- Develop protocols for helping patients and caregivers to better understand the risk and to take evidence-based preventive measures
Senior leadership at WellMed began preparing clinics and corporate teams for The Joint Commission accreditation and certification efforts nearly 18 months prior to the accreditation survey.
To ensure success, chapter champions — experienced physician and nurse leaders or healthcare administrators and executives — were identified and given oversight of an assigned chapter and coordinated with appropriate executive leadership and departments.
Additionally, a Joint Commission core team composed of a senior medical director, a vice president of clinic operations, a vice president of clinic administration, two clinical directors and a project manager offered another layer of guidance and oversight of the champions. The core team met weekly to review progress, discuss issues and develop strategies to ensure the survey was successful.
While the primary focus of pursuing The Joint Commission Accreditation and PCMH Certification was to provide patients with an excellent experience, there were specific processes that needed to be validated, implemented and/or documented to ensure compliance with The Joint Commission standards. To meet these requirements, the project manager met monthly with each chapter champion to monitor progress and ensure the project plan for each chapter was on track. The project manager assisted in problem-solving to overcome issues and delays and brought members of several chapter teams together to work on shared goals. The project manager also led monthly status meetings for the entire chapter team. Each chapter champion reported progress from the past month, chapter status, key issues or risks and planned activities for the upcoming month.
Additionally, WellMed contracted with consultants to conduct on-site assessments and identify opportunities for improvement in preparation for the accreditation survey.
Consultants visited clinics in several Texas and Florida markets as well as corporate headquarters in spring 2016. A gap analysis provided a road map for each chapter champion to prioritize the work needed to prepare for the survey. One consultant returned in November 2016 to conduct a second round of mock surveys to determine the progress made toward survey readiness.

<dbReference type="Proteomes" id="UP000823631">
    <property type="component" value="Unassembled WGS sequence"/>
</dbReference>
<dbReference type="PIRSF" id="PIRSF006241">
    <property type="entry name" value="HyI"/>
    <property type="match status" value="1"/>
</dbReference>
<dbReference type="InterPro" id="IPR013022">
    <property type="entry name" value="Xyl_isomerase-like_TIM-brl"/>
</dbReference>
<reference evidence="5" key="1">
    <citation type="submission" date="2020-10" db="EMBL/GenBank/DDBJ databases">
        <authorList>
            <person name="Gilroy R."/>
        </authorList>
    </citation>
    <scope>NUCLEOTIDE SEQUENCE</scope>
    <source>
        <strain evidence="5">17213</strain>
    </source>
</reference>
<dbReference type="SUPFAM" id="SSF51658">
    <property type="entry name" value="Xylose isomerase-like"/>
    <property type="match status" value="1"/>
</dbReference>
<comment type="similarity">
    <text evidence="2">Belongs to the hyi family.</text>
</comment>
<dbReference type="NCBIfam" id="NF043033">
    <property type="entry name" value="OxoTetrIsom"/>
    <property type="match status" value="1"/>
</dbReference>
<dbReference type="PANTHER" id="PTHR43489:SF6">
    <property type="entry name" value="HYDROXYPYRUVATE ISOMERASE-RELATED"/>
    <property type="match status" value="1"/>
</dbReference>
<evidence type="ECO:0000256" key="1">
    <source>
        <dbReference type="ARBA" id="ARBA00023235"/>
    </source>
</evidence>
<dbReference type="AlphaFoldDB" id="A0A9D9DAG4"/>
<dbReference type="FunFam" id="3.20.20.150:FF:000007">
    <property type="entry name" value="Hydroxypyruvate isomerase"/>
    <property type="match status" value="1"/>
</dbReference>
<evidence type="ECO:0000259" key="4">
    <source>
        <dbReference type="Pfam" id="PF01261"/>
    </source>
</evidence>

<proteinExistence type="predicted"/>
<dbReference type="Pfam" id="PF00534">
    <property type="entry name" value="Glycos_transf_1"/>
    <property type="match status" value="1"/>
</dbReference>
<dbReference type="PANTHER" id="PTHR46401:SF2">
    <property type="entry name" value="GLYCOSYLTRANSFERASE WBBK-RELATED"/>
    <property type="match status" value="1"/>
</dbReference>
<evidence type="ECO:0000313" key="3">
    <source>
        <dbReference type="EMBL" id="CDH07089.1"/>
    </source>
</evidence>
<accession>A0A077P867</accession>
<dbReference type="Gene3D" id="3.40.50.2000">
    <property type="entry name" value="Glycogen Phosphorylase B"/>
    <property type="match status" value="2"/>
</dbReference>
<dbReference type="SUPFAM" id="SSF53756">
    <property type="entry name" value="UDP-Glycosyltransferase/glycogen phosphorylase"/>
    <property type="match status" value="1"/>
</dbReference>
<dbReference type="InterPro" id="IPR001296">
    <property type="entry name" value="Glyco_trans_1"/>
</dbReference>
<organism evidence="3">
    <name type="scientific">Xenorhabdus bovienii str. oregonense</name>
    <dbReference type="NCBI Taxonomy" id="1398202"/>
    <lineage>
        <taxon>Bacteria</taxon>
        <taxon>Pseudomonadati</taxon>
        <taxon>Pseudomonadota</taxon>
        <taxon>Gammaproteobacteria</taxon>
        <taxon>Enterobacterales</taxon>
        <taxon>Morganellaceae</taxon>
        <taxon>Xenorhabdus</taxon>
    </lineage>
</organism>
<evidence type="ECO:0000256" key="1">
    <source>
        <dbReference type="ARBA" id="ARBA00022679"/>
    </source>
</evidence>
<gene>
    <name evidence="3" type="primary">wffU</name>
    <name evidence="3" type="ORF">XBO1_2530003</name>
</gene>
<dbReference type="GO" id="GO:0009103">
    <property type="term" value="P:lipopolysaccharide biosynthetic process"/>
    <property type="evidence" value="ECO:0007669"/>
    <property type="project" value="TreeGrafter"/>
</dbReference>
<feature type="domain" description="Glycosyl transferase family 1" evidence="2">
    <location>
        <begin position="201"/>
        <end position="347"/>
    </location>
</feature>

The following organizational strengths were identified:
- Implementation of infection prevention/disinfection processes
- Management of stock and sample medications
- Stock medication formulary (reduced from 1,000 medications to 256)
- Implementation of anticoagulation protocols
- Clinic-specific orientation tool and competencies
- Environment of care plans
- Credentialing and clinical privileges
- Organizational chart
- Provider and staff engagement
The following opportunities for improvement became a priority:
- Scope of practice
- Consistent documentation of training for staff and providers
- Governance Committee
- Health literacy
- Communication plan for community-wide disaster
Improving access to care
WellMed took several steps to improve patient access to care. First, leaders set up a standard phone tree for all clinics to track call volumes, abandon rates, average speed of answer and calls diverted to the answering service during regular business hours. Next, the team standardized appointment types and templates to enhance EHR reporting to gauge access metrics across the enterprise.